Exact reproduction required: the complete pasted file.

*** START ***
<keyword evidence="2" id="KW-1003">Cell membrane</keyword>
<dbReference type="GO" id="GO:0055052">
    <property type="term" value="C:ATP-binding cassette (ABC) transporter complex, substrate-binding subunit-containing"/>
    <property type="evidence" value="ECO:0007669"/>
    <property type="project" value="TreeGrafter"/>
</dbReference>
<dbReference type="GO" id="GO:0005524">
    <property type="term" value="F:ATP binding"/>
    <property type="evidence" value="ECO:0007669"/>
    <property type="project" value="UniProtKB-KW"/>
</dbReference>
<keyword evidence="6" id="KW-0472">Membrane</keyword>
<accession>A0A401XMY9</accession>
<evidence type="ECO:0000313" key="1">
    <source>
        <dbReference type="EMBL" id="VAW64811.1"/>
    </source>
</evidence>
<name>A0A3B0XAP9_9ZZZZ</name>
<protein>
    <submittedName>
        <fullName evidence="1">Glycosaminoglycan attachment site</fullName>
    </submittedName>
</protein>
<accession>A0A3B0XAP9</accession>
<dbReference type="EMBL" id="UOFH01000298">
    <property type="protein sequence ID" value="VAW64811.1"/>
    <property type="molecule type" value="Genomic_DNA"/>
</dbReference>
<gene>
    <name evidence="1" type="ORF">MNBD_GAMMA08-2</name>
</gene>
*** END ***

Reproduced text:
<keyword evidence="2" id="KW-1003">Cell membrane</keyword>
<dbReference type="GO" id="GO:0055052">
    <property type="term" value="C:ATP-binding cassette (ABC) transporter complex, substrate-binding subunit-containing"/>
    <property type="evidence" value="ECO:0007669"/>
    <property type="project" value="TreeGrafter"/>
</dbReference>
<dbReference type="GO" id="GO:0005524">
    <property type="term" value="F:ATP binding"/>
    <property type="evidence" value="ECO:0007669"/>
    <property type="project" value="UniProtKB-KW"/>
</dbReference>
<keyword evidence="6" id="KW-0472">Membrane</keyword>
<accession>A0A401XMY9</accession>
<evidence type="ECO:0000313" key="1">
    <source>
        <dbReference type="EMBL" id="VAW64811.1"/>
    </source>
</evidence>
<name>A0A3B0XAP9_9ZZZZ</name>
<protein>
    <submittedName>
        <fullName evidence="1">Glycosaminoglycan attachment site</fullName>
    </submittedName>
</protein>
<accession>A0A3B0XAP9</accession>
<dbReference type="EMBL" id="UOFH01000298">
    <property type="protein sequence ID" value="VAW64811.1"/>
    <property type="molecule type" value="Genomic_DNA"/>
</dbReference>
<gene>
    <name evidence="1" type="ORF">MNBD_GAMMA08-2</name>
</gene>